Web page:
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I have a class that when started will spawn a certain number of threads (depending on input at object istantiation). The class has a function called StartThreads. Inside of there I am calling the CreateThread method. I am having trouble getting CreateThread() to recognize the thread procedure I am passing to it. Here is the function call. cBaseServer::threadProc is of course a member of the class and the function I need the thread to use.
hThreadHandle = CreateThread(NULL, NULL,				        (LPTHREAD_START_ROUTINE)

void* Recv(void* vp);

The void* parameter passed to threadProc is just temporary. I have a struct member in the class that I will pass in as a parameter, but I seem to get even more errors when I do not pass a void* to the actual function. I have read that because C++ is so strongly typed that it is difficult (but possible) to create a thread within an object. I know it can be done, I have just not found a snipet of code showing the exact method of casting. Any help on this one? Thanks, Webby

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That won''t work unless threadProc is static, and perhaps not even then... It will have issues if there is a this pointer being passed implicitly to the threadproc If you''re doing this to make some kind of server that has to receive from multiple clients, have you looked at the select() function? It''s a no-threads way to do it.

--------------------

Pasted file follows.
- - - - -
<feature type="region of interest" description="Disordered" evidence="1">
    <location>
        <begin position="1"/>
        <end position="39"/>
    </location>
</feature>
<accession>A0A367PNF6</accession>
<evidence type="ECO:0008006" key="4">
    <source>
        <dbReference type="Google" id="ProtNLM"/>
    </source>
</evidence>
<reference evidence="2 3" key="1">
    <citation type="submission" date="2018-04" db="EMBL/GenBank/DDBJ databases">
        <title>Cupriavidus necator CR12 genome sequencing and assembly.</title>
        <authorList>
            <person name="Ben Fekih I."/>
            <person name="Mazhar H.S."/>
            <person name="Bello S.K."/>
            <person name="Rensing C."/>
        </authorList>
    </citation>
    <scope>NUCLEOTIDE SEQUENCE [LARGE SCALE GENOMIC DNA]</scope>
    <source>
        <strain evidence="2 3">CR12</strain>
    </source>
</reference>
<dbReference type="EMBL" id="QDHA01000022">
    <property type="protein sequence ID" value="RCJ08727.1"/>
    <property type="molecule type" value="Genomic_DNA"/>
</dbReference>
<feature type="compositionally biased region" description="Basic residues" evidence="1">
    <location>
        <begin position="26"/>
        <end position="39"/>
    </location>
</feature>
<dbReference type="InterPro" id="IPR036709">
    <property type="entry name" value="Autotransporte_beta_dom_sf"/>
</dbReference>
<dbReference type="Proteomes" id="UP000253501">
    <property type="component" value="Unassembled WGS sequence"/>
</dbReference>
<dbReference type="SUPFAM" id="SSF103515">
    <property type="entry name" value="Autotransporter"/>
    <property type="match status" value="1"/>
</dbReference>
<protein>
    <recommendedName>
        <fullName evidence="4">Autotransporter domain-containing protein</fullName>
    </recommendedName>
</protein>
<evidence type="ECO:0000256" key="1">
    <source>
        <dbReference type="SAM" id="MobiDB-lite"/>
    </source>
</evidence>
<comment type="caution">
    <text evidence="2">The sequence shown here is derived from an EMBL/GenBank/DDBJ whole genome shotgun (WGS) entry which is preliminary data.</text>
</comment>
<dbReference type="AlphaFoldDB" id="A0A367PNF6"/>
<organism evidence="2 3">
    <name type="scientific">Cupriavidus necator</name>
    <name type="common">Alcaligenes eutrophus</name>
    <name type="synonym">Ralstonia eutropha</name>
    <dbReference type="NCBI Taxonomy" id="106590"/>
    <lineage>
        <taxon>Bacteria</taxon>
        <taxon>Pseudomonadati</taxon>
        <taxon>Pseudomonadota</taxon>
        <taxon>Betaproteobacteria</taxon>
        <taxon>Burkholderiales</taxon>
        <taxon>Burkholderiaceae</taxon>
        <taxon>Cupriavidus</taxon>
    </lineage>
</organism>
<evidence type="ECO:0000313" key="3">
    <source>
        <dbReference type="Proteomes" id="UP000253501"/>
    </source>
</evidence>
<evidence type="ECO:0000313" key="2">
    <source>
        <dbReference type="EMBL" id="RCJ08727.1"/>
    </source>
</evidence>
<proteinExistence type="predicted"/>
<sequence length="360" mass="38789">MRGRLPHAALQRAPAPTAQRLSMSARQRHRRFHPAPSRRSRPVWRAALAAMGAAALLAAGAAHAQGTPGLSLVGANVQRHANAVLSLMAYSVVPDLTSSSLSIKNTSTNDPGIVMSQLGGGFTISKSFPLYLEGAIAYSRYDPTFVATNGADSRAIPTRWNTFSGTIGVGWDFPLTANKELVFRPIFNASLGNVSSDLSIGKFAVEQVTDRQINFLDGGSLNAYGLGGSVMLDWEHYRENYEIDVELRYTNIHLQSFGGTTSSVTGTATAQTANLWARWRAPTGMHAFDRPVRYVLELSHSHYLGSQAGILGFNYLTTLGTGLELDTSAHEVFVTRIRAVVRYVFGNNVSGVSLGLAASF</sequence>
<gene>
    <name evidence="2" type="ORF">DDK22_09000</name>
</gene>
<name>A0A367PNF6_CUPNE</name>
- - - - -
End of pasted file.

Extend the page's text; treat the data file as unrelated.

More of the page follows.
You are not a real programmer until you end all your sentences with semicolons; (c) 2000 ROAD Programming

You are unique. Just like everybody else.

"Mechanical engineers design weapons; civil engineers design targets."
"Sensitivity is adjustable, so you can set it to detect elephants and other small creatures." -- Product Description for a vibration sensor

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class foo
{
public:
foo();
int EventLoop();
static void ThreadLauncher( void* a_foo );
};

foo::foo()
{
}

int foo::EventLoop()
{
while( 1 ) { }
}

{
((foo*)a_foo)->EventLoop();
}

The constructer here creates a thread. The two parameters are the initial function for the thread to start in, and a parameter to pass to that function. The constructor chooses to pass a pointer to the object being constructed (this). ThreadLauncher knows that the void* passed is really a foo, so it casts it and then calls EventLoop.

For safety, you could add a dynamic_cast<> to ThreadLauncher() to make sure you''re really looking at a foo*.

Tony

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I''ve looked at select and it won''t work for what I am trying to do. There has to be a way to do this. Makes no real sense why it wouldn''t be allowed by the language. It''s just a matter of casting correctly.

I''m going to attempt the recommendation above.
Thanks,
Webby

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The way to do this is to use the lpParameter parameter in the CreateThread function to get back to your object. A little klunky but it works just fine:

Foo* pfoo1, pfoo2;
// ...

DWORD WINAPI ThreadDipatch( LPVOID lpParameter ) {
Foo* pfoo = reinterpret_cast< Foo* >(lpParameter);

pfoo->YourFunction();
);

At ThreadDispatch(), just cast the parameter back to a Foo and then call the function in the class that you want.

Regards,
Jeff

Edit: Fixed my angle brackets in the cast so they're visible

[edited by - rypyr on August 7, 2003 11:29:40 AM]

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I'm attempting what you suggested rypyr.
I have
DWORD WINAPI RecvDispatch(LPVOID lpParameter){cBaseServer* pcBaseServer = reinterpret_cast<cBaseServer*>(lpParameter);pcBaseServer->LocalRecv();}

and I'm calling CreateThread like this.
CreateThread(NULL, NULL,             RecvDispatch, reinterpret_cast<LPVOID>            (pcBaseServer), NULL, dwThreadID);

It is still giving me this casting error:
error C2664: 'CreateThread' : cannot convert parameter 3 from 'unsigned long (void *)' to 'unsigned long (__stdcall *)(void *)'